To initialize the solution, 50 000 MD iterations are first performed with a Nosé–Hoover thermostat [39,40] to reach the prescribed macroscopic parameters, after which the thermostat is turned off and the hybrid model simulations are conducted. There are about 2 000 000 MD time steps performed in total and 1 000 000 MD time steps are typically required to reach statistical convergence within 5%. The exchange between the continuum phase (FH) and the MD phase solutions is performed at every 10th MD step (MD step is equal to 1/10th of FH step) and statistics are collected every 50 time steps as in [24] for faster convergence. To investigate the hybrid model accuracy for multi-time stepping, the same model has also been tested by reducing the FH step so that one MD steps correspond to one FH step. The accuracy of the hybrid model in predicting the statistics of fluctuations remains fairly insensitive to the change of the FH step.

The simulations of the current hybrid LL-FH/MD model have been performed for several values of the model parameters, 50<*α*,*β*<2000 and 0<*s*<1. In all cases, a two-dimensional periodic box solution domain is considered. Figure 6 shows a typical behaviour of the standard deviation (std) of conservative velocity variable for *i*=1 that corresponds to the *x*-velocity component as a function of the number of MD iterations. Two representative values of the hybrid model parameter are considered. One corresponds to the case when the hybrid model is mostly driven by macroscopic dynamics (*s*=0.8). The other corresponds to the case when the hybrid model is mostly driven by MD dynamics (*s*=0.1). For reference, the pure atomistic MD solution and the pure continuum LL-FH solution of the same problem are shown on the same graph.

It can be seen that the hybrid model solution converges to the reference value of the pure MD solution and that of the pure LL-FH solution within the statistical uncertainty for both cases. For the solutions shown, *α*,*β*=50, but it has also been checked that a similar convergence to the correct limit can be obtained for *α*,*β*=2000.

To investigate the hybrid model's capability to deal with the situation when the hybrid system is not in equilibrium initially, the following test case has been considered.

The previous system of liquid argon is simulated when the continuum part of the solution is initially given a certain mean flow velocity drift while the MD part of the solution is initialized with no drift. Figure 7 shows the behaviour of the two parts of the solution for *s*=0.5. Having started from two different initial average velocities, the two parts of the hybrid model converge in the middle. This behaviour is completely consistent with the preservation of the mean flow rate that is expected in the model.

## 4. Conclusion

A new self-consistent hybrid MD-CH modelling framework based on an analogy with two-phase hydrodynamics is developed. For this framework, the MD equations are constrained so that their macroscopic behaviour satisfies the boundary conditions in the hybrid LL-FH/MD zone with a strict conservation of macroscopic mass and momentum throughout the solution domain.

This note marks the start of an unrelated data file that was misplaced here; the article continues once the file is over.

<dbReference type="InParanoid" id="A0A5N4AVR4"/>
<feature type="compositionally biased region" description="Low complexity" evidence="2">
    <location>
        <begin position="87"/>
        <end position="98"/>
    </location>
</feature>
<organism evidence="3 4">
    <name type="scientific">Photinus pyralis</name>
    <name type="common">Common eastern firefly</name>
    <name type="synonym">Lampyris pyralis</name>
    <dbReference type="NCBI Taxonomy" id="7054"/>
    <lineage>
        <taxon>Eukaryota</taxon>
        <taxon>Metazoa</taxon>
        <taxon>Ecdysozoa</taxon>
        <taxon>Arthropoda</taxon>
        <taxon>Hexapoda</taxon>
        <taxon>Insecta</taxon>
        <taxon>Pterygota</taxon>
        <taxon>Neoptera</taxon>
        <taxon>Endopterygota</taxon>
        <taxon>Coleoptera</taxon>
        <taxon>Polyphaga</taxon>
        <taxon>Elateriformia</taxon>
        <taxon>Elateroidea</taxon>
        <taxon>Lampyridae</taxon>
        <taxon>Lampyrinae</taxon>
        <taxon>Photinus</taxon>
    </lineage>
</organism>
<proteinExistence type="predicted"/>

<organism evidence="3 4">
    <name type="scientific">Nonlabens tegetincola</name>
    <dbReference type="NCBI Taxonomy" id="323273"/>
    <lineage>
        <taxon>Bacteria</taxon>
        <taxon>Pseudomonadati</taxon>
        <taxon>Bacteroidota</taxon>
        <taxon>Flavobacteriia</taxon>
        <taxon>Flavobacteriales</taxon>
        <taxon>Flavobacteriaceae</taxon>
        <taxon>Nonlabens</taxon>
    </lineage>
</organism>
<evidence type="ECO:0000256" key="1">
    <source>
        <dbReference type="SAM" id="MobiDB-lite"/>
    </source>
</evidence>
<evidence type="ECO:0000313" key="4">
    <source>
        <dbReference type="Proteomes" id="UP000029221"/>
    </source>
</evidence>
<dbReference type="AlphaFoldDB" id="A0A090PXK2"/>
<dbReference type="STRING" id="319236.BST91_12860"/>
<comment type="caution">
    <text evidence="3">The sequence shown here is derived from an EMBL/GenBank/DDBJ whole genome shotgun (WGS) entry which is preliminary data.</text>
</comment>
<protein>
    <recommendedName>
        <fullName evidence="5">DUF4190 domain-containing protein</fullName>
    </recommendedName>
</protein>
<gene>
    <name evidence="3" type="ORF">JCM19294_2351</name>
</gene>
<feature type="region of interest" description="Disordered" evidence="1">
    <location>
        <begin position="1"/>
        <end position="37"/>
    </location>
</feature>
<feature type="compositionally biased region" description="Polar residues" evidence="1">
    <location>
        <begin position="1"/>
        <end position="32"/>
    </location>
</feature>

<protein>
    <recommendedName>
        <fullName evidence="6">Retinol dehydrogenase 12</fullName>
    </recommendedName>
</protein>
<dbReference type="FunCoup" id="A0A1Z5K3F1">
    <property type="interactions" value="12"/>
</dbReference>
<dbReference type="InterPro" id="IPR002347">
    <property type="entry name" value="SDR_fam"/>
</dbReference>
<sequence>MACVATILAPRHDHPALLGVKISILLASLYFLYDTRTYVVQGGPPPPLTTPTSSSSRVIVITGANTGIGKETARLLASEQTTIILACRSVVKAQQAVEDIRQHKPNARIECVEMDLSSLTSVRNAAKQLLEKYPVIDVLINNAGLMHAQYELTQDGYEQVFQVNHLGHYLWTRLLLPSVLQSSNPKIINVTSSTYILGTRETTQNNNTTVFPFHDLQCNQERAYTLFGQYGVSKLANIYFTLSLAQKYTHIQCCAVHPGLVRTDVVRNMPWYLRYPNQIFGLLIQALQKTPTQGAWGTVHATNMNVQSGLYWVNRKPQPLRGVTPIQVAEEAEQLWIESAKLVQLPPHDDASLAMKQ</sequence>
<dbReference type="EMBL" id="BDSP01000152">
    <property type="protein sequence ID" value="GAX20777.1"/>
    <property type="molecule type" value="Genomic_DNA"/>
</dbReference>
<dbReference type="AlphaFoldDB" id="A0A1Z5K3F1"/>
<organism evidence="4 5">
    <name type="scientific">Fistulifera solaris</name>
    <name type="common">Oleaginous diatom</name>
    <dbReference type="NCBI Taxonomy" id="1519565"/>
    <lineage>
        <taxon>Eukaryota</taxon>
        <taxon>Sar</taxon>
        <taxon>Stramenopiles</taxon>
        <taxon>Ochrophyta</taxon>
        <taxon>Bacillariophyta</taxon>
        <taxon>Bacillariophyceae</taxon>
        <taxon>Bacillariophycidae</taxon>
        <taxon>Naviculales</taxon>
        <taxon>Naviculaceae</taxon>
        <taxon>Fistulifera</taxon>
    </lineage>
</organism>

The course-graining parameter, *s*, is introduced into the governing equations by an analogy with the two-phase hydrodynamics to permit a very natural treatment of the scale differences in the MD and the LL-FH representations. The LL-FH model for macroscopic flow description allows the statistics of thermal velocity fluctuations to be captured for a wide range of control volumes from 8 to 2190 atoms per cell length. Its implementation can be as efficient as that of the conventional deterministic CFD methods by using non-uniform Eulerian grids and asynchronous time stepping. Microscopic fluctuations that can be captured by the LL-FH model not only are non-negligible, but also constitute the essence of the molecular phenomenon, as demonstrated for modelling of a dialanine zwitterion in a bath of explicit water.

The new hybrid LL-FH/MD method is implemented for the simulation of liquid argon at equilibrium conditions. The method is shown to produce a converged solution that correctly captures macroscopic parameters such as standard deviation of thermal fluctuations and the mean flow velocity. This is achieved without introducing any ad-hoc treatment of MD particles such as ‘rescaling’ of the MD solution.

At present, the MD part of the current hybrid LL-FH/MD method is limited to a box domain where the average number of MD particles is maintained the same in all control volumes including the part of the computational domain that is dominated by continuum dynamics. Future work will be devoted to extending the current implementation to multi-time-scale modelling of the MD particles. One possibility for multiscale treatment of MD particles can include their gradual coarse-graining in the continuum part of the domain (*s*→1) so that the individual atoms there gradually become ‘hard spheres’, their response time to the pair potential force increases accordingly, and their dynamics is governed by the continuum LL-FH field.

Once fully implemented, it is expected that the new hybrid LL-FH/MD approach will become an efficient tool for multiscale simulations of biomolecules in liquids such as the simulation of hydrodynamic control of protein conformations in microfluidic devices.

## Funding statement

This work has been supported in the framework of the G8 Research Councils Initiative on Multilateral Research Funding (Engineering and Physical Sciences Research Council grant no. EP/J004308/1) and Russian Foundation for Basic Research (11–07–93938-G8_a).

## Acknowledgements

One of the authors is grateful to the Royal Society of London for their continuing support.

## Footnotes

One contribution of 13 to a Theme Issue ‘Multi-scale systems in fluids and soft matter: approaches, numerics and applications’.

- © 2014 The Author(s) Published by the Royal Society. All rights reserved.